Eternal Spring in Alabama

Eternal Spring in Alabama –
one of Carolyn’s favorites, ‘Thalia’

A hand-written letter arrived here earlier this spring from our good customer Carolyn Brown of Creola, Alabama, and it was so joyful and inspiring, we wanted to share it with you:

“How I wish you could see your beauties in my colonial garden,” Carolyn writes. “My breath catches as I gaze upon the beauty. Why so few people here in the South have bulbs, I’ll never understand. As the daffies sway in the wind I’m reminded of Wordsworth’s poem” Daffodils. “How excellent a description it is.

“In your eighties, each day is more joyful than the day before, and the daffodils are prettier each day. I do hope God has daffies in heaven and I can plant acres and acres of them.

“My husband, Bob, has always said vintage roses are his favorite flower. He has around 150 this year. However he said my bulbs are getting to be his favorite, and they are far less work. In fact, he urged me to make this order. I try your smallest amount first and see how they do here, and then I go for a larger amount. I’m going to start on hyacinths next.

“Give your little dog a pat and a rub for me. Keep up your good work, and save as many bulbs as you can. And thank you all for giving an 80+ gal a wonderful life and joy with the beautiful — as my husband calls them – ‘daffy-down-dillies.’

“Your Garden Pal, Carolyn B.”


Another Glad Convert:
From Childhood Trauma to Summer Smiles

Another Glad Convert: From Childhood Trauma to Summer Smiles –
pint-sized ‘Atom’

“In my garden? No way.” That’s what our good customer Susan Stauber of Beacon, NY, had to say about glads — until she took a chance on our small-flowered, best-selling ‘Atom’. She writes:

“I grew up in a part of the country where the huge hybrid gladiolus were grown in fields. Great for funeral arrangements and corporate office lobbies, but in my garden? No way.

“But there was something tantalizing about those little ‘Atom’ glads of yours. So I bought a few. And when they bloomed — wow! They made me chuckle every time I saw them.

“So last year, I bought a few more ‘Atom’ and some ‘Lucky Star’. This time I planted them in groups here and there, and I planted the groups at different times so I was smiling at blooms all summer long. (I even dug and stored them successfully last fall.)

“I never could have predicted that I’d be ordering more gladiolus for this year, but I am – ‘Boone’ and ‘Starface’. I can’t wait for the ground to finally defrost so I can plant them. It is possible to recover from childhood traumas.

“P.S. Everyone who walks by wants to know what those wonderful red flowers are. They can’t believe they’re gladiolus!”


The Results Are In: You Call It the Tree Lawn, Parkway, Skirt, Berm, Devil Strip, & More!

A rose may be a rose whether you live in Maine, Georgia, Kansas, or Oregon, but when we asked our newsletter readers and Facebook fans, “What do you call that space between the sidewalk and the street,” you replied with 41 different names – yes, 41! – from banquette and curb strip to outlawn and verge.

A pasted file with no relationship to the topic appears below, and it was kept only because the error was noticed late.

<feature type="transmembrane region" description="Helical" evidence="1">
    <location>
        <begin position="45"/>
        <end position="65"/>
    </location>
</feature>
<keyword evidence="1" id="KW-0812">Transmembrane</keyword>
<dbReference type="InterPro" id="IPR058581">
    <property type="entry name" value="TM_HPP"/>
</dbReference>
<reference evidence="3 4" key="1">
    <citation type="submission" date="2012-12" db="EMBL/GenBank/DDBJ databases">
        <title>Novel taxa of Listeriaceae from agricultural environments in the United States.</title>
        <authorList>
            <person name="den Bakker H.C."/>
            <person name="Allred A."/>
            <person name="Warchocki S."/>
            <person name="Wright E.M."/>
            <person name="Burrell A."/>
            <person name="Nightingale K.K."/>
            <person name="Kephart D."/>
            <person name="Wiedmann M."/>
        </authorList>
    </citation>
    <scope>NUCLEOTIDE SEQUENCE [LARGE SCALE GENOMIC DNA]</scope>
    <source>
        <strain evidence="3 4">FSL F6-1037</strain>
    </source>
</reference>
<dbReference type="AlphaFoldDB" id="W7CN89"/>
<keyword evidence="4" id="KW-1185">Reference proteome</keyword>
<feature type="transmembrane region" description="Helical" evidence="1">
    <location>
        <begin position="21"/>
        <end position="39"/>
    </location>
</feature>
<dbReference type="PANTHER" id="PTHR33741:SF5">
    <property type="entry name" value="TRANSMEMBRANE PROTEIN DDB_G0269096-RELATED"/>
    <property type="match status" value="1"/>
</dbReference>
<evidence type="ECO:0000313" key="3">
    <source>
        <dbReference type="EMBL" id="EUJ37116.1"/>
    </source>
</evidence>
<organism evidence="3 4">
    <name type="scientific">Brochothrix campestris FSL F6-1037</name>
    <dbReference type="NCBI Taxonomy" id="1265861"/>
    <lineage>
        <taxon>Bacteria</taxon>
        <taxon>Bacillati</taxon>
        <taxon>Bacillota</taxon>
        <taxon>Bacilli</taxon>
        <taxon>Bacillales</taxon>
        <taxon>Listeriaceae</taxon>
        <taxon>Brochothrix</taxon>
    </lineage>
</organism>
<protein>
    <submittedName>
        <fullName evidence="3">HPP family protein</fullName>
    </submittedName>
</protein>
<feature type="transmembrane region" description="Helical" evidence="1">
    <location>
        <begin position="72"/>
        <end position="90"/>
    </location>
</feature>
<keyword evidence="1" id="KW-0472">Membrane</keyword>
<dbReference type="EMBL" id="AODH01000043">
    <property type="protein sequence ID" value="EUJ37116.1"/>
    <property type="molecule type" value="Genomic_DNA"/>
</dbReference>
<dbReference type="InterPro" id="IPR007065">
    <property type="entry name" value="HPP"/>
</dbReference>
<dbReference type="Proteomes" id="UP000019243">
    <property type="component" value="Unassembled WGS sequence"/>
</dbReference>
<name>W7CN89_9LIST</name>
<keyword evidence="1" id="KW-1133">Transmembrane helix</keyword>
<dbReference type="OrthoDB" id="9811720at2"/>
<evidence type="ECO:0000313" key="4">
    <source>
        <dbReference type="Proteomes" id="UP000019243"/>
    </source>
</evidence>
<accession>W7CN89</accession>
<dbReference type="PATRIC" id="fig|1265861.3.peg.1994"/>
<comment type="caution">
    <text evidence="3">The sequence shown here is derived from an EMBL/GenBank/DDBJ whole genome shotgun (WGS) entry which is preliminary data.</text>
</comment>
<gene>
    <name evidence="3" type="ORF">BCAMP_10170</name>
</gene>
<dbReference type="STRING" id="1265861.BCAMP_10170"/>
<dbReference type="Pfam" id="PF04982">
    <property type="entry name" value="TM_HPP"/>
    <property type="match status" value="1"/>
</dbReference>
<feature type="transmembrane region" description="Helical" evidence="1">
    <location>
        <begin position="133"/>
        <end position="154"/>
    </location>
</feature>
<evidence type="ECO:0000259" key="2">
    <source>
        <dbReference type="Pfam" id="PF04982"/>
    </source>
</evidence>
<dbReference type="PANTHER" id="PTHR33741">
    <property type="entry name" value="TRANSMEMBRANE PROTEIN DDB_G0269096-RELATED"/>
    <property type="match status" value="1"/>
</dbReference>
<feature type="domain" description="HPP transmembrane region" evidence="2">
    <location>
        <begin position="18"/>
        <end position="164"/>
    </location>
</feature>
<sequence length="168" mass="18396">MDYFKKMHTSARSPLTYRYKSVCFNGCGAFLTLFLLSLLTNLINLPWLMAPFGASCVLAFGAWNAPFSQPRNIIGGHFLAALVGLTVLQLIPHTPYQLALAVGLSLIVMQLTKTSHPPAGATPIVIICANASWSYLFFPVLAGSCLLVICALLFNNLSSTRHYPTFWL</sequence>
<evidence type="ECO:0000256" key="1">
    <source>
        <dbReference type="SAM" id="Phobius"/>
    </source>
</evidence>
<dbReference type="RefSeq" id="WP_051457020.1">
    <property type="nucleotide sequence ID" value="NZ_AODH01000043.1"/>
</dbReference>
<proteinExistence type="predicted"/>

Although I’ve been asking people that question ever since I left home for college and was shocked to discover that most people don’t call it the boulevard, even I had no idea that this humble space had such a rich abundance of names.

No matter what you call it — or don’t — I hope you’ll enjoy my full report here.


Country Gardens Spotlights OHG
and “New Generation of Sustainable Farmers”

As we told you last month, our Ann Arbor micro-farms are featured in the summer 2014 issue of Country Gardens. What we didn’t know then, since we hadn’t seen the entire magazine yet, is that editor James Baggett had some very kind words to say about us in his editor’s letter at the front of the magazine:

“We talk a lot about farmer’s markets,” he writes, “and Community Supported Agriculture (CSA), urban gardens and handcrafted food. Something that doesn’t get talked about all that much is the changing face of the American farmer. It turns out there are some pretty wonderful folks out there taking up the reins with skill and intelligence. Their enthusiasm is infectious.

“My friend Scott Kunst is one of those people. Twenty years ago, he started selling heirloom bulbs out of his 1889 Queen Anne home in Ann Arbor, Michigan. (He named his new venture, appropriately enough, Old House Gardens.) But a few years ago, Scott and his crew realized they needed to grow some of the bulbs in their mail-order catalog. . . . So Scott starting turning neglected lots around town into microfarms, where today old-fashioned varieties of bearded iris and daylilies bloom their heads off in empty backyards and alongside railroad tracks. Not only do these microfarms beautify the streets of Ann Arbor, they also provide nectar and cover for wildlife. Check out our story . . . and join our celebration of this new generation of sustainable farmers.”